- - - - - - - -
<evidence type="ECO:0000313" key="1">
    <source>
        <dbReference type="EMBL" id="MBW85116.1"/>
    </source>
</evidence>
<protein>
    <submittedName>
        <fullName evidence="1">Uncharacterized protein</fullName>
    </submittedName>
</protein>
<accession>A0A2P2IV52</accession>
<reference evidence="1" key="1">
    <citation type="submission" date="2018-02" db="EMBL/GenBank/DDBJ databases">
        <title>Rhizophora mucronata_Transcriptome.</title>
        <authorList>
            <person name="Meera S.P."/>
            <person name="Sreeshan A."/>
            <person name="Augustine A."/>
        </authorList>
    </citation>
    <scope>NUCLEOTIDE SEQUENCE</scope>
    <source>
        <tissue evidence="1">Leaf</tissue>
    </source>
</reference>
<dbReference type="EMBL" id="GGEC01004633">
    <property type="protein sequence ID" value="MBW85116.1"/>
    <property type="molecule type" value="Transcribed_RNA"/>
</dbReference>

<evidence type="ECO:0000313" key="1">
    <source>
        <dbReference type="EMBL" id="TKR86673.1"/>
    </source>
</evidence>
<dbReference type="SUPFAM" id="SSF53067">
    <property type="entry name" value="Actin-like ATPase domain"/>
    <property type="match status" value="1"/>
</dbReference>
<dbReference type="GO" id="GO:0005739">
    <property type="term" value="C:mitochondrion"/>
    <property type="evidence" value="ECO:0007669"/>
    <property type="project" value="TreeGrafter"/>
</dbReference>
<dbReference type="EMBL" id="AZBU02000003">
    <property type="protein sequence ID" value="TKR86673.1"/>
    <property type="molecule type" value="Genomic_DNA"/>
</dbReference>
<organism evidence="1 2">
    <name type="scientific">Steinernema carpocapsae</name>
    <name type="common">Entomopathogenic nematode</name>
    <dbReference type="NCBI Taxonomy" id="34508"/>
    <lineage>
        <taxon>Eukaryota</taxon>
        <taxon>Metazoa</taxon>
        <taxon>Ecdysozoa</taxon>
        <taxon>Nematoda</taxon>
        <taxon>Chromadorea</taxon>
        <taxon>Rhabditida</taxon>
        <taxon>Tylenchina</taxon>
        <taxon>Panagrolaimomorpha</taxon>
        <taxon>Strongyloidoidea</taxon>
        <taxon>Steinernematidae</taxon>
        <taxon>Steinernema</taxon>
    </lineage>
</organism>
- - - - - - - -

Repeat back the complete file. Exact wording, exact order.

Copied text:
<evidence type="ECO:0000313" key="1">
    <source>
        <dbReference type="EMBL" id="MBW85116.1"/>
    </source>
</evidence>
<protein>
    <submittedName>
        <fullName evidence="1">Uncharacterized protein</fullName>
    </submittedName>
</protein>
<accession>A0A2P2IV52</accession>
<reference evidence="1" key="1">
    <citation type="submission" date="2018-02" db="EMBL/GenBank/DDBJ databases">
        <title>Rhizophora mucronata_Transcriptome.</title>
        <authorList>
            <person name="Meera S.P."/>
            <person name="Sreeshan A."/>
            <person name="Augustine A."/>
        </authorList>
    </citation>
    <scope>NUCLEOTIDE SEQUENCE</scope>
    <source>
        <tissue evidence="1">Leaf</tissue>
    </source>
</reference>
<dbReference type="EMBL" id="GGEC01004633">
    <property type="protein sequence ID" value="MBW85116.1"/>
    <property type="molecule type" value="Transcribed_RNA"/>
</dbReference>

<evidence type="ECO:0000313" key="1">
    <source>
        <dbReference type="EMBL" id="TKR86673.1"/>
    </source>
</evidence>
<dbReference type="SUPFAM" id="SSF53067">
    <property type="entry name" value="Actin-like ATPase domain"/>
    <property type="match status" value="1"/>
</dbReference>
<dbReference type="GO" id="GO:0005739">
    <property type="term" value="C:mitochondrion"/>
    <property type="evidence" value="ECO:0007669"/>
    <property type="project" value="TreeGrafter"/>
</dbReference>
<dbReference type="EMBL" id="AZBU02000003">
    <property type="protein sequence ID" value="TKR86673.1"/>
    <property type="molecule type" value="Genomic_DNA"/>
</dbReference>
<organism evidence="1 2">
    <name type="scientific">Steinernema carpocapsae</name>
    <name type="common">Entomopathogenic nematode</name>
    <dbReference type="NCBI Taxonomy" id="34508"/>
    <lineage>
        <taxon>Eukaryota</taxon>
        <taxon>Metazoa</taxon>
        <taxon>Ecdysozoa</taxon>
        <taxon>Nematoda</taxon>
        <taxon>Chromadorea</taxon>
        <taxon>Rhabditida</taxon>
        <taxon>Tylenchina</taxon>
        <taxon>Panagrolaimomorpha</taxon>
        <taxon>Strongyloidoidea</taxon>
        <taxon>Steinernematidae</taxon>
        <taxon>Steinernema</taxon>
    </lineage>
</organism>